Your boss is not impressed with your work. You underperform. You are not busy enough. You have weak business development skills. And on top of that you are resistant to change.
That is the telling, and damning, portrait laid bare by managing partners and chairs at 798 US law firms with 50 or more lawyers who were polled by American legal management consulting firm Altman Weil.
“Law firms are slowly changing – more slowly than we think is wise, but changing nonetheless,” says the survey entitled “Law firms in transition 2017.
But it’s evident that firm leaders are not pleased with the progress made within their firms to meet and confront the challenges posed by a rapidly changing marketplace that has too many lawyers and not enough demand for services. Indeed, according to 61 per cent of firm leaders, overcapacity is “diluting” firm profitability.
Eighty-eight per cent of firm leaders said they have “chronically” underperforming lawyers, and 82 per cent of them blame weak business development skills while 59 per cent point the finger at an flat or declining market.
There are more alarming figures. Fifty-two percent of firms report their equity partners are not sufficiently busy, and 62 per cent of firms said their non-equity partners are not busy enough. Lawyers other than partners and associates are not busy enough in 43% of law firms while in one out of four firms even associates don’t have full workloads.
With profits declining, nearly all firms (96 per cent) are reducing compensation, asking for individual improvement plans (79 per cent), removing chronic under-performers (73 per cent), and de-equitizing full partners (57 per cent). Lawyers hoping to become partners may have to think twice. Sixty-eight per cent of firm leaders think fewer partners will be awarded equity status in the future – and that this is an permanent trend in the future.
“Experience shows that the right response is to make a plan for improvement with a clear timeline, and to remove those lawyers who are not able to turn their performance around,” according to the authors of the survey. “This can be a difficult and painful process, but it is a critical step in addressing a fundamental threat to law firm financial health and long-term viability.”
And yet, more than half of law firm leaders still believe that headcount growth is a prerequisite for their firm’s success. But the way they are going to go about it is different. While nearly all of the firm leaders plan to pursue organic growth and the acquisition of laterals this year, half of all law firms said they have significantly changed their staffing strategy since the financial crisis. Firms no longer shy away from using contract lawyers, staff lawyers and part-time lawyers in a bid to cut costs and improve efficiency and profitability in light of growing competition, particularly from clients themselves as business is moving in-house — and managing partners are concerned. With reason. Two-thirds of firms report losing business to corporate law department insourcing.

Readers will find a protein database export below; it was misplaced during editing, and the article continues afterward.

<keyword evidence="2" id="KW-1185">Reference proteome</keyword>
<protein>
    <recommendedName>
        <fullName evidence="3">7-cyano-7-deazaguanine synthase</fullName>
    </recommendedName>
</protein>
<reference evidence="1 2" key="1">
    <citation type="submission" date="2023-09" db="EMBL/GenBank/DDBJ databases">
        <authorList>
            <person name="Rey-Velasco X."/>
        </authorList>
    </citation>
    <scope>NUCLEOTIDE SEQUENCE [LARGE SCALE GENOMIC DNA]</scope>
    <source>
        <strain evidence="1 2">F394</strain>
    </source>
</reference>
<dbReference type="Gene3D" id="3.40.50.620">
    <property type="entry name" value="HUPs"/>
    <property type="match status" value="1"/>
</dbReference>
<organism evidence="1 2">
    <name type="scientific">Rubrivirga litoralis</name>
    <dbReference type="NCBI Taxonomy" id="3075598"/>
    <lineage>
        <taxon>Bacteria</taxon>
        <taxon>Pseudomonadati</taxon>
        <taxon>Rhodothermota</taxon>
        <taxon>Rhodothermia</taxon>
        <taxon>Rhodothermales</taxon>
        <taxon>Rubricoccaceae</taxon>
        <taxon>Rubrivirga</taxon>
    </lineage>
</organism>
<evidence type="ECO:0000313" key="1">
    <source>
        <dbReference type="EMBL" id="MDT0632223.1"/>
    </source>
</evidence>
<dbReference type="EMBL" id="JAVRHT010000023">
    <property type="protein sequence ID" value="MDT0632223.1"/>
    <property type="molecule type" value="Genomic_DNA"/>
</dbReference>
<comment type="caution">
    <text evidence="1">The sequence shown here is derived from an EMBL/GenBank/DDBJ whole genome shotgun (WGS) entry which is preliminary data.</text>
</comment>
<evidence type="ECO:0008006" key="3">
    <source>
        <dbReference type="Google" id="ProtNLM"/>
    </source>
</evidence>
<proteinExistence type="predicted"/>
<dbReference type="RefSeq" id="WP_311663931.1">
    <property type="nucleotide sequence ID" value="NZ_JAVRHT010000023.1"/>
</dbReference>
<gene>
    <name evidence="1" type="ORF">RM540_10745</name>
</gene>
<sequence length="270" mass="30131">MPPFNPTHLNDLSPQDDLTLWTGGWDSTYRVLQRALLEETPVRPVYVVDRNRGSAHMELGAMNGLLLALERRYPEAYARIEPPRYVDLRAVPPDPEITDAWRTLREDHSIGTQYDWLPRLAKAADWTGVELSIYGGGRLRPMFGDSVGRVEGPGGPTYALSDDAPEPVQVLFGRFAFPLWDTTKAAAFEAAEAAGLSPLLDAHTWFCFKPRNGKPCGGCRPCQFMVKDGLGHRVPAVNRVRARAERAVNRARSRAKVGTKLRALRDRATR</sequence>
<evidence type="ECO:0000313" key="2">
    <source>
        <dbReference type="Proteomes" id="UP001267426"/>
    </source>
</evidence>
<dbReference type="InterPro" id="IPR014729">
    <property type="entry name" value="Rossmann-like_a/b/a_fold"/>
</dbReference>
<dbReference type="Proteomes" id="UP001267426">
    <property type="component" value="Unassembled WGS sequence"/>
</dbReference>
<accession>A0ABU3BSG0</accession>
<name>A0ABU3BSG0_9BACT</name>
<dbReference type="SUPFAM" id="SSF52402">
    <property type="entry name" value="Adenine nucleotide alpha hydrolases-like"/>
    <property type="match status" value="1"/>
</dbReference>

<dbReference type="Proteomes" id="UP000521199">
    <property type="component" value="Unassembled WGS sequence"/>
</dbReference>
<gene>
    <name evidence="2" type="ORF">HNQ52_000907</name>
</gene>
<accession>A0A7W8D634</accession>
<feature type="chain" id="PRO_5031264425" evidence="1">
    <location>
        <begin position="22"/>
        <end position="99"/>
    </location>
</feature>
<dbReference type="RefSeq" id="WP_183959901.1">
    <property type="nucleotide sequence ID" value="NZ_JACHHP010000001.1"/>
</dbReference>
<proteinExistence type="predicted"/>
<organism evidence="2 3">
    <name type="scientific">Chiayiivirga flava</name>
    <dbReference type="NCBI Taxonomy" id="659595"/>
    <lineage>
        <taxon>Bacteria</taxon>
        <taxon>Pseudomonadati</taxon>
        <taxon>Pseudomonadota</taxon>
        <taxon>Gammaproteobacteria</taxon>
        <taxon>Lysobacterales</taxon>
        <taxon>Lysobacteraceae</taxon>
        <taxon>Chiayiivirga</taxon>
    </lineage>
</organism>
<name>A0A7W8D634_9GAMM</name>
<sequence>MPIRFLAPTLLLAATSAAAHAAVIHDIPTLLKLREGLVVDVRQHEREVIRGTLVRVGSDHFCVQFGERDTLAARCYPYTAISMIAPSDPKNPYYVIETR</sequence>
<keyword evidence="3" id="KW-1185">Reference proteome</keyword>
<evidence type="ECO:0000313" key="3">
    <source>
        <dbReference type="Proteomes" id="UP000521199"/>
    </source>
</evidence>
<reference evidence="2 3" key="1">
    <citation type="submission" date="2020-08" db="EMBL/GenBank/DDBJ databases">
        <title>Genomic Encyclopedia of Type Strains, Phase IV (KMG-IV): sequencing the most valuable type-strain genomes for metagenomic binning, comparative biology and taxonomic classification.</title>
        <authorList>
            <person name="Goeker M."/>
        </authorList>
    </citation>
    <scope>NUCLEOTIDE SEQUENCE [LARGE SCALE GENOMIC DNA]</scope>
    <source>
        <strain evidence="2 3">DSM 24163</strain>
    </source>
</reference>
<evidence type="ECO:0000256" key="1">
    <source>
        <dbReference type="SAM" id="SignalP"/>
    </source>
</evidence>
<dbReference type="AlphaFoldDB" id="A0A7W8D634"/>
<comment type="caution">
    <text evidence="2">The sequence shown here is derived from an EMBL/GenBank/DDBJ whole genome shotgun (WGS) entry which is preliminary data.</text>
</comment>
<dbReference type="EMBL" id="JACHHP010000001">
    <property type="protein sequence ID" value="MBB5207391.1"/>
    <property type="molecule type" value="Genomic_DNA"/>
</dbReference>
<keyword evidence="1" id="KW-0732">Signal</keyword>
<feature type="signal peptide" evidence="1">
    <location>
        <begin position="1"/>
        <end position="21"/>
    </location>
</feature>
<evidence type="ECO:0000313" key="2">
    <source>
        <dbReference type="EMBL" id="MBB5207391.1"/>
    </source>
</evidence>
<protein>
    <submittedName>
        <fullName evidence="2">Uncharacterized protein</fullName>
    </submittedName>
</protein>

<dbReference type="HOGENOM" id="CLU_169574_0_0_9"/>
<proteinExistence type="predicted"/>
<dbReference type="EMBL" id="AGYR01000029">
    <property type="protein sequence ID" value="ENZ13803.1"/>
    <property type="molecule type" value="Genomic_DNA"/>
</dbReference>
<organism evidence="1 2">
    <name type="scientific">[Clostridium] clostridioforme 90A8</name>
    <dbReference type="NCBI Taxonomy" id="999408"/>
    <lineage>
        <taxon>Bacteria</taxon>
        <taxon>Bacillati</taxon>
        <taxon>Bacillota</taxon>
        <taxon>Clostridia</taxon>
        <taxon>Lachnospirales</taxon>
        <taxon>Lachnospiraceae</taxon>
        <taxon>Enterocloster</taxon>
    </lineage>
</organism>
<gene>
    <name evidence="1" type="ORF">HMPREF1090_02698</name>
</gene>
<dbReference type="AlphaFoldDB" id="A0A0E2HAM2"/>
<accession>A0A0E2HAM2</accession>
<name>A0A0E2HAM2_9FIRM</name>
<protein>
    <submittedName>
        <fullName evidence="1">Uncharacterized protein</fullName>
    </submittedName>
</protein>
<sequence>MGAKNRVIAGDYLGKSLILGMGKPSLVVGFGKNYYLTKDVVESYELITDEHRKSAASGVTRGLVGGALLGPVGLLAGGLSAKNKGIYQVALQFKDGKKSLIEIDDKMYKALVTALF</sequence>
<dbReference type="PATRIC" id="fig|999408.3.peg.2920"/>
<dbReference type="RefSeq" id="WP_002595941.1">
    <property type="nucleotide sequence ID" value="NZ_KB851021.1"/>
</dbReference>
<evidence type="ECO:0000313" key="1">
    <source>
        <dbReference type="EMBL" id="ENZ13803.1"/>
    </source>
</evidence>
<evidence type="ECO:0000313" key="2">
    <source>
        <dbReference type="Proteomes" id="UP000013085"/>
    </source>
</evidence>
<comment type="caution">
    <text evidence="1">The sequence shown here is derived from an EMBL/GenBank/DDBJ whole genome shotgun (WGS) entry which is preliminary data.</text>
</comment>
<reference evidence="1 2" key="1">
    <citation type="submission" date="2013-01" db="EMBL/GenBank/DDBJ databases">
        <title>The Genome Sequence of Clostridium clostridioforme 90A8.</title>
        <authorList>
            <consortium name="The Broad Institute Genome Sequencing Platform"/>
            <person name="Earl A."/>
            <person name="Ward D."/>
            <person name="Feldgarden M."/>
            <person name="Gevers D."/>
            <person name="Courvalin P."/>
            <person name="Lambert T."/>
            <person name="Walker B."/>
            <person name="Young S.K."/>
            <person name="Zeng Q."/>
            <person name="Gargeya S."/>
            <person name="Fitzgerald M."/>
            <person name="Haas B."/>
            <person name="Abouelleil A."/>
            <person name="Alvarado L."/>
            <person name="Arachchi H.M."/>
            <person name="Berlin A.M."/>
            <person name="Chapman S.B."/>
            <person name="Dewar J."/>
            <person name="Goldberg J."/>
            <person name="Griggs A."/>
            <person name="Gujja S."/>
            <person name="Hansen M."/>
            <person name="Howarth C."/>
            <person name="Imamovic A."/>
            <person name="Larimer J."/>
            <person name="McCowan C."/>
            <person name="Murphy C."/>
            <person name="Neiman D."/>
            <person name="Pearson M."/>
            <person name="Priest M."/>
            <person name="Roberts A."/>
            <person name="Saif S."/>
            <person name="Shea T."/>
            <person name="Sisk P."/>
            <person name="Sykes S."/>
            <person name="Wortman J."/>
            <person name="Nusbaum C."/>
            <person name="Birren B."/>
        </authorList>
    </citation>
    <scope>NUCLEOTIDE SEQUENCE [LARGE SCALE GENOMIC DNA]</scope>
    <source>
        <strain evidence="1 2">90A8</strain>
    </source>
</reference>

Firms, at least some of them, are looking at pricing to improve efficiency and provide greater client value. Thirty-nine per cent of law firm leaders said their firms have made significant changes in their strategic approach to pricing, 44 per cent have not, and 17 per cent are considering it. However only 30 per cent of law firms are routinely linking discounted capped and alternative fees to changes in how work is staffed and delivered.
“This is a hugely significant and extremely troubling result that goes to the heart of successful change and illustrates a critical misunderstanding in many firms,” says the survey. “The strategic elements of a law firm’s business model are all interlocking gears in the same engine. A firm that does not consider the interaction between scope, staffing, pricing, project management and margin cannot achieve optimal performance.”
Improving practice efficiency is also top of mind for the overwhelming majority (94 per cent) of respondents. But only half said they have “significantly” changed their approach to the efficiency of legal service delivery, a finding that has prompted the authors of the survey to describe this as a “frightening disconnect.” Knowledge management and legal project management are the most common initiatives but they are proving to be difficult to put in practice.
A growing number of law firms are also exploring innovation. Half of respondents said their firms are “actively engaged” in creating special projects and experiments to test innovative ideas or methods. What’s more, nearly half of firms are currently using technology to replace human resources to improve efficiency. But not artificial intelligence, not yet at least. Only 7.5 per cent of firms said they have begun to make use of legal AI tools, and 29 per cent are beginning to explore their options. The majority (64 per cent) “are not doing anything” or are not even aware of what is going on in this area. “This is coming, and the day is not far off when ignorance will carry a steep cost,” warns the survey.
Partners are the source of the problem, “since their cooperation determines in large part whether change takes root in their firm.” Nearly two-thirds of law firm leaders say partners resist most efforts to change, and more than half (56 per cent) say most partners are unaware of what they might do differently.
The survey also takes a swipe at firm leaders. It points out that almost all law firms are doing strategic planning at both the firm and practice group level. But “many are doing so without a broad and deep understanding of the environment. This is a cardinal sin and can be catastrophic.”